Hunter Benefits Consulting Group



Two Johns – Hancock and Oliver

by Webmaster

What do you do when one of your favorite TV shows skewers one of your favorite vendors?

I remember 20+ years ago my disbelief when one of the consumer research magazines looked into industries I had an intimate knowledge of. I wasn’t surprised then that they got a few things wrong. I guess the same should be true now.

The problem with John Oliver’s piece was that I don’t think anything was factually wrong. It just wasn’t very helpful and didn’t put into context the facts of the case. yes. Mr. Oliver is an extremely funny comedian who does a pretty good job of investigative journalism. But I think he left a couple of facts out for the sake of good television.

Dear reader, my comments are not a blind defense of John Hancock. I think that what John Oliver said was equally inapplicable to all of the major vendors. This is meant as a defense of them and our industry as a whole.

There are two primary items that John didn’t mention when he was referencing the other John. The first one is that 169 basis points on zero dollars isn’t a whole lot of money. The plan didn’t start with $6.3 million (35 employees contributing $6,000 for 30 years). Assuming there’s $100,000 in the plan after 1 year that’s only $1,960 in fees. An awful lot of work is done for that first $1,690. The second point is that they get to move the plan if John Hancock is getting the job done. How many plans are out there with the same vendor after 30 years with the same fee schedule? Can anybody name one?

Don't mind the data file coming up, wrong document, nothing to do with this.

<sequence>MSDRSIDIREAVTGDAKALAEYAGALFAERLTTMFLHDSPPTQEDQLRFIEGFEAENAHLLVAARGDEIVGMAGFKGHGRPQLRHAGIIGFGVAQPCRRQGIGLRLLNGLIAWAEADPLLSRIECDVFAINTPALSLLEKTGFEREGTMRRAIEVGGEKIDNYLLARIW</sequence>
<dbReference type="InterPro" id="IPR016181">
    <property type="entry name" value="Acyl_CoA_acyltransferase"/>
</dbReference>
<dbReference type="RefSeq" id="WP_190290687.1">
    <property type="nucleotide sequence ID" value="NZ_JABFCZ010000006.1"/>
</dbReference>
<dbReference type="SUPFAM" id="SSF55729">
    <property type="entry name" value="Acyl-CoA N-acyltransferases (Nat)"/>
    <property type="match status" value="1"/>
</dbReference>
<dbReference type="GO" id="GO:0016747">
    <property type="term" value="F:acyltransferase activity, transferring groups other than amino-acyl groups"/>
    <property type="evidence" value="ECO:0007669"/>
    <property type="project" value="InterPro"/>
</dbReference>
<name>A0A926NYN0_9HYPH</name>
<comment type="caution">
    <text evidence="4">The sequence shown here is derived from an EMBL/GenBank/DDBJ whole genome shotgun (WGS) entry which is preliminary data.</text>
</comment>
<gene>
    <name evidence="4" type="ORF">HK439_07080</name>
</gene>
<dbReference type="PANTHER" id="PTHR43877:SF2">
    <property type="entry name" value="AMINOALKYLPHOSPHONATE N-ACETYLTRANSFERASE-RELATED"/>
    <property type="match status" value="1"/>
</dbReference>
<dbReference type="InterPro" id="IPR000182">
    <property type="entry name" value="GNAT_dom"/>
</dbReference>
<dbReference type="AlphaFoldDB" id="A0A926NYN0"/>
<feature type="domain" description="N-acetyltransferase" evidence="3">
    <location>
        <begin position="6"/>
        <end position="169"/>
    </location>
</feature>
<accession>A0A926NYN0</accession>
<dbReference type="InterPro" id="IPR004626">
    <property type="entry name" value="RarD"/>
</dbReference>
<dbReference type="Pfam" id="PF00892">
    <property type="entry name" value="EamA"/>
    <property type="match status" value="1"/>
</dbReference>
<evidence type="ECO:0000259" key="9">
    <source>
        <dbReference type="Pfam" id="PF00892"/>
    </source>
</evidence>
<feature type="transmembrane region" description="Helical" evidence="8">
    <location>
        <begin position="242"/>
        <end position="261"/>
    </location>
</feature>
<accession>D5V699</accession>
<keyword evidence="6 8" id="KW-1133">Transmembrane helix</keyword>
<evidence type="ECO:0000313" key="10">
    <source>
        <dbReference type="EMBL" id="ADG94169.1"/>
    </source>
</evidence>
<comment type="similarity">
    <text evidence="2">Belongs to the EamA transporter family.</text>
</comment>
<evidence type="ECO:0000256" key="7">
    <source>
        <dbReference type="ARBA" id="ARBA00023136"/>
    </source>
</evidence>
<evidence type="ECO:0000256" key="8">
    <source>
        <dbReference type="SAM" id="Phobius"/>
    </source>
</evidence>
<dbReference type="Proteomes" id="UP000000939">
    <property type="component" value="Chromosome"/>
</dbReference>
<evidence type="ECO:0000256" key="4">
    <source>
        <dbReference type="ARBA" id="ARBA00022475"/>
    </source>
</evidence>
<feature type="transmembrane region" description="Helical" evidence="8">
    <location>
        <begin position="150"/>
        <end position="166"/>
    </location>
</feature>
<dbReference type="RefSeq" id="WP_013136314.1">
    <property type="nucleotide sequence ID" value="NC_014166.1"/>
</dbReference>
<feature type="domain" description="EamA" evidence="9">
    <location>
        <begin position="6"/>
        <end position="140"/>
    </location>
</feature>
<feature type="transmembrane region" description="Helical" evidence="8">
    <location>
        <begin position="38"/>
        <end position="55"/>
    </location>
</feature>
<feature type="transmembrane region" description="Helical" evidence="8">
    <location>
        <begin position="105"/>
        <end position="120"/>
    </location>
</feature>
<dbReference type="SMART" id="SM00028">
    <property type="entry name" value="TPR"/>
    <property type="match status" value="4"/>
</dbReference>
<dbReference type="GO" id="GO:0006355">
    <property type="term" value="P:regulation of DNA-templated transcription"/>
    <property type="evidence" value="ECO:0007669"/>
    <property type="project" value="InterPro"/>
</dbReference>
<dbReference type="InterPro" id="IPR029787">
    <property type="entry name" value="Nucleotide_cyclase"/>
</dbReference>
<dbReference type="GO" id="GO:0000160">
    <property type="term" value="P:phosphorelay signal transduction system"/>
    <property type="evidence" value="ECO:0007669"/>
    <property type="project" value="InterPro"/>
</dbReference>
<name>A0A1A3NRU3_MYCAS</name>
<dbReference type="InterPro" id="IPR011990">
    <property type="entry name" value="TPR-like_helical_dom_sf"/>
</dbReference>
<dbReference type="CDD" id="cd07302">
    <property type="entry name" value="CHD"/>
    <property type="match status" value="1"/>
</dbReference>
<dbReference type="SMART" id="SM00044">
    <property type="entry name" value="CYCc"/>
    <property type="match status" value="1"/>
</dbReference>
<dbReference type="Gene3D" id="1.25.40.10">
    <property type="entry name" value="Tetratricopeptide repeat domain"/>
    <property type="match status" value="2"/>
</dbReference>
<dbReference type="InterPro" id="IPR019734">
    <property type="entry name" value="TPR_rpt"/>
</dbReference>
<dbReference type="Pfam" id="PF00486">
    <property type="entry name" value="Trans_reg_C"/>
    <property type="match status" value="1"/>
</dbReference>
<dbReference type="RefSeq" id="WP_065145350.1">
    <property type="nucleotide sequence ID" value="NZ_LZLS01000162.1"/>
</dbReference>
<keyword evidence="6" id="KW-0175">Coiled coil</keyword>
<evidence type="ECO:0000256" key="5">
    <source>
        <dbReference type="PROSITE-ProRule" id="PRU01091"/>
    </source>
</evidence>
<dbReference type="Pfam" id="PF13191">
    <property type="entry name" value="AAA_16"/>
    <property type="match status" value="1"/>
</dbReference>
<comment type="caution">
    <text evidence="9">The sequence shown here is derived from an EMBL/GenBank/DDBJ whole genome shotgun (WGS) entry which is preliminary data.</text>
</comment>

I think the bottom line is that any publicity is good publicity. He did get people to think about 401(k) plans a bit more critically, if only for a brief time.

Speaking of thinking about 401(k) plans critically – We recently were able to help an employer determine optimal compensation and to decide whether or not a Simple of 401(k) were the best alternative. Their original compensation with a Simple plan would have only allowed the 2 owners to have a $29,000 aggregate allocation. Our work showed that they could afford a slightly higher W2 amount and increase their combined contribution to $112,000. I think that’s a pretty good alternative, don’t you?